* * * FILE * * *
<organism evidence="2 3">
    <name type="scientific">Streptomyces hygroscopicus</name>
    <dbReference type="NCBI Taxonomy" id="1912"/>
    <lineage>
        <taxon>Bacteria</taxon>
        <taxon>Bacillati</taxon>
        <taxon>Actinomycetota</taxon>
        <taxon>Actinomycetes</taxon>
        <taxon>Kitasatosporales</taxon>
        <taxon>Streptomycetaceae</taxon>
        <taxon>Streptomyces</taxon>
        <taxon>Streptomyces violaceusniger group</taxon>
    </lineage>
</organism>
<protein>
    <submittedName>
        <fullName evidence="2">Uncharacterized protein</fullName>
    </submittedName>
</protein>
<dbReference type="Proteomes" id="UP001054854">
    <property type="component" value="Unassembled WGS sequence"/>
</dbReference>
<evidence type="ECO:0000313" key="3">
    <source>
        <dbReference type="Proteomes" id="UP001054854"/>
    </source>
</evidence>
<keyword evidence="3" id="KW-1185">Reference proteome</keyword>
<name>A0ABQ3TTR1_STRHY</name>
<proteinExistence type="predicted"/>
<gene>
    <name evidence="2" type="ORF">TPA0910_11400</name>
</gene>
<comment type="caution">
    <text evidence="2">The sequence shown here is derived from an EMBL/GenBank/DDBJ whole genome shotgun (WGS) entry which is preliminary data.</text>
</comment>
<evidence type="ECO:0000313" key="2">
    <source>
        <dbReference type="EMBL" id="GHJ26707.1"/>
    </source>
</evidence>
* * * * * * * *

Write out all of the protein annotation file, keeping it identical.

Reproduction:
<organism evidence="2 3">
    <name type="scientific">Streptomyces hygroscopicus</name>
    <dbReference type="NCBI Taxonomy" id="1912"/>
    <lineage>
        <taxon>Bacteria</taxon>
        <taxon>Bacillati</taxon>
        <taxon>Actinomycetota</taxon>
        <taxon>Actinomycetes</taxon>
        <taxon>Kitasatosporales</taxon>
        <taxon>Streptomycetaceae</taxon>
        <taxon>Streptomyces</taxon>
        <taxon>Streptomyces violaceusniger group</taxon>
    </lineage>
</organism>
<protein>
    <submittedName>
        <fullName evidence="2">Uncharacterized protein</fullName>
    </submittedName>
</protein>
<dbReference type="Proteomes" id="UP001054854">
    <property type="component" value="Unassembled WGS sequence"/>
</dbReference>
<evidence type="ECO:0000313" key="3">
    <source>
        <dbReference type="Proteomes" id="UP001054854"/>
    </source>
</evidence>
<keyword evidence="3" id="KW-1185">Reference proteome</keyword>
<name>A0ABQ3TTR1_STRHY</name>
<proteinExistence type="predicted"/>
<gene>
    <name evidence="2" type="ORF">TPA0910_11400</name>
</gene>
<comment type="caution">
    <text evidence="2">The sequence shown here is derived from an EMBL/GenBank/DDBJ whole genome shotgun (WGS) entry which is preliminary data.</text>
</comment>
<evidence type="ECO:0000313" key="2">
    <source>
        <dbReference type="EMBL" id="GHJ26707.1"/>
    </source>
</evidence>